Wednesday, 7 September 2011

I'm in Good Company

Andrew Wilson is doing an interesting series over at the NewFrontiers thelogy website on one of the paradoxes in the Church, namely: if Christians really believe in the authority and clarity of the Bible, why do they disagree (and fall out) so much about what they think it's really saying?

It's a good question.

As he writes, he cites examples of things he has publicly taught in the past which have turned out to be plain wrong...

I, for example, have already believed, and taught, lots of things that I have since discovered were based on wrong or very unreliable evidence, ranging from the trivial (the rope around the high priest’s leg when he went into the Most Holy Place), to the potentially quite important (Gehenna was a rubbish dump in Jesus’ day, which explains the language he uses about it), as well as several interpretations of texts that I would never advance now (Hebrews 10:26-31 is threatening Christians with a loss of reward). It’s not just me: DA Carson cited a whole bunch of his own blunders in his book Exegetical Fallacies, and one friend of mine tells me that in Terry Virgo’s early days, he preached that when we worship God, “we literally make him bigger”, so I’m in good company. Following Tom Wright, then, I now tell people on training courses I run that some chunks of what I teach them will be false – it’s just that I don’t know which chunks they are, or I would change them.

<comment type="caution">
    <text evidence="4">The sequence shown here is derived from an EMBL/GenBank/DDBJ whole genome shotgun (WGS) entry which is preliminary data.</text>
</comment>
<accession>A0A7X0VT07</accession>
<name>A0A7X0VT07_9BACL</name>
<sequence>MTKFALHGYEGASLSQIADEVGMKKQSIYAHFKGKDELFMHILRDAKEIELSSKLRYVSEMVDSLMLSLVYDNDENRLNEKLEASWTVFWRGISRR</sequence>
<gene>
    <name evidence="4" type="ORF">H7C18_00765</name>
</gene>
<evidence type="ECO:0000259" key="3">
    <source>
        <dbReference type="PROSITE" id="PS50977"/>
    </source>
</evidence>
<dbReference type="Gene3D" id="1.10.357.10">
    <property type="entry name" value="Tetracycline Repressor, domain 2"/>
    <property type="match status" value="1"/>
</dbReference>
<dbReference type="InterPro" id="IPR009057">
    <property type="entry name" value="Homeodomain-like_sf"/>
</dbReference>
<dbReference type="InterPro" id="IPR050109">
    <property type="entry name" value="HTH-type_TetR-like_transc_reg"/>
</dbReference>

I can think of a few of my own and sympathize with his pain, no doubt there are others I haven't seen yet and so ask for your continued patience! :-S

Most of all, I'm glad that my standing before God is not based on my theological correctness (perceived or otherwise), but on Christ's compassionate and indestructible righteousness.

Full article and food for thought here.

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